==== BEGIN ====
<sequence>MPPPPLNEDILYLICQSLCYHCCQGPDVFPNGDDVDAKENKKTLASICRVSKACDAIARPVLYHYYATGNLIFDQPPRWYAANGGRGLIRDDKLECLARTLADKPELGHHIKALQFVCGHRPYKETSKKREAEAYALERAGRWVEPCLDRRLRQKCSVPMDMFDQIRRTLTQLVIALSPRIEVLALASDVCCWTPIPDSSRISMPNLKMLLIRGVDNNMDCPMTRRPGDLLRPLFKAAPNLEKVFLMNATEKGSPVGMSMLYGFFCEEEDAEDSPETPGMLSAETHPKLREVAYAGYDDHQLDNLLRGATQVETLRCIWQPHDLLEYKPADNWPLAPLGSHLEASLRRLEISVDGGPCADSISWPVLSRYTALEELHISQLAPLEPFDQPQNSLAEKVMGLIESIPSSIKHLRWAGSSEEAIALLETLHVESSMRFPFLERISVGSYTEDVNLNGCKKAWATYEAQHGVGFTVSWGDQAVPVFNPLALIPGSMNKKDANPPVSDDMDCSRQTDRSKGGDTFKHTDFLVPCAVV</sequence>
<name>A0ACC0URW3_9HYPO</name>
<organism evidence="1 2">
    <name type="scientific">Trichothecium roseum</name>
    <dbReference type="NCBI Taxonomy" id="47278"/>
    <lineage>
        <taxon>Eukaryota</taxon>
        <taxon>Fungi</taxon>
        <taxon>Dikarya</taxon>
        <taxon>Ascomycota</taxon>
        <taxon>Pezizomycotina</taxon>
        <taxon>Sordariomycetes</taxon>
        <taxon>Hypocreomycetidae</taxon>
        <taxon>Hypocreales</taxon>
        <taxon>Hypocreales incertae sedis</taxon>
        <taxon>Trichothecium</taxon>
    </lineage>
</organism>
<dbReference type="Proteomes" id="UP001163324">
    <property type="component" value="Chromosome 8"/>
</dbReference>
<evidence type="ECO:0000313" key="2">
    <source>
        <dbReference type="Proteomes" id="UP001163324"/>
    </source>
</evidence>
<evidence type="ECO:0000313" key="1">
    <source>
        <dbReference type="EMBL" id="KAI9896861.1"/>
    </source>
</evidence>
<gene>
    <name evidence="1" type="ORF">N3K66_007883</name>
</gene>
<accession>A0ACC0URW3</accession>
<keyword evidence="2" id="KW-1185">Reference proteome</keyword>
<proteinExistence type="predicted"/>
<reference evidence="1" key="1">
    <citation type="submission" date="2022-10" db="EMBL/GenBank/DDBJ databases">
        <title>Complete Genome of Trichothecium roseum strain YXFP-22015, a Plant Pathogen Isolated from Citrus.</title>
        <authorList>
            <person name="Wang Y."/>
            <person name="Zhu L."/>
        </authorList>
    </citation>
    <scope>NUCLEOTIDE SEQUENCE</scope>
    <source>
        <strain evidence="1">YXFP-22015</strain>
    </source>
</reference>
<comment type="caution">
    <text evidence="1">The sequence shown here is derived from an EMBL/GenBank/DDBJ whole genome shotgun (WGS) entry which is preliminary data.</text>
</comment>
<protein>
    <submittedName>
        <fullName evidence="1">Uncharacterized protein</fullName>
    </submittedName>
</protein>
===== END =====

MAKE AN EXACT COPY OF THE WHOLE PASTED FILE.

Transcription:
<sequence>MPPPPLNEDILYLICQSLCYHCCQGPDVFPNGDDVDAKENKKTLASICRVSKACDAIARPVLYHYYATGNLIFDQPPRWYAANGGRGLIRDDKLECLARTLADKPELGHHIKALQFVCGHRPYKETSKKREAEAYALERAGRWVEPCLDRRLRQKCSVPMDMFDQIRRTLTQLVIALSPRIEVLALASDVCCWTPIPDSSRISMPNLKMLLIRGVDNNMDCPMTRRPGDLLRPLFKAAPNLEKVFLMNATEKGSPVGMSMLYGFFCEEEDAEDSPETPGMLSAETHPKLREVAYAGYDDHQLDNLLRGATQVETLRCIWQPHDLLEYKPADNWPLAPLGSHLEASLRRLEISVDGGPCADSISWPVLSRYTALEELHISQLAPLEPFDQPQNSLAEKVMGLIESIPSSIKHLRWAGSSEEAIALLETLHVESSMRFPFLERISVGSYTEDVNLNGCKKAWATYEAQHGVGFTVSWGDQAVPVFNPLALIPGSMNKKDANPPVSDDMDCSRQTDRSKGGDTFKHTDFLVPCAVV</sequence>
<name>A0ACC0URW3_9HYPO</name>
<organism evidence="1 2">
    <name type="scientific">Trichothecium roseum</name>
    <dbReference type="NCBI Taxonomy" id="47278"/>
    <lineage>
        <taxon>Eukaryota</taxon>
        <taxon>Fungi</taxon>
        <taxon>Dikarya</taxon>
        <taxon>Ascomycota</taxon>
        <taxon>Pezizomycotina</taxon>
        <taxon>Sordariomycetes</taxon>
        <taxon>Hypocreomycetidae</taxon>
        <taxon>Hypocreales</taxon>
        <taxon>Hypocreales incertae sedis</taxon>
        <taxon>Trichothecium</taxon>
    </lineage>
</organism>
<dbReference type="Proteomes" id="UP001163324">
    <property type="component" value="Chromosome 8"/>
</dbReference>
<evidence type="ECO:0000313" key="2">
    <source>
        <dbReference type="Proteomes" id="UP001163324"/>
    </source>
</evidence>
<evidence type="ECO:0000313" key="1">
    <source>
        <dbReference type="EMBL" id="KAI9896861.1"/>
    </source>
</evidence>
<gene>
    <name evidence="1" type="ORF">N3K66_007883</name>
</gene>
<accession>A0ACC0URW3</accession>
<keyword evidence="2" id="KW-1185">Reference proteome</keyword>
<proteinExistence type="predicted"/>
<reference evidence="1" key="1">
    <citation type="submission" date="2022-10" db="EMBL/GenBank/DDBJ databases">
        <title>Complete Genome of Trichothecium roseum strain YXFP-22015, a Plant Pathogen Isolated from Citrus.</title>
        <authorList>
            <person name="Wang Y."/>
            <person name="Zhu L."/>
        </authorList>
    </citation>
    <scope>NUCLEOTIDE SEQUENCE</scope>
    <source>
        <strain evidence="1">YXFP-22015</strain>
    </source>
</reference>
<comment type="caution">
    <text evidence="1">The sequence shown here is derived from an EMBL/GenBank/DDBJ whole genome shotgun (WGS) entry which is preliminary data.</text>
</comment>
<protein>
    <submittedName>
        <fullName evidence="1">Uncharacterized protein</fullName>
    </submittedName>
</protein>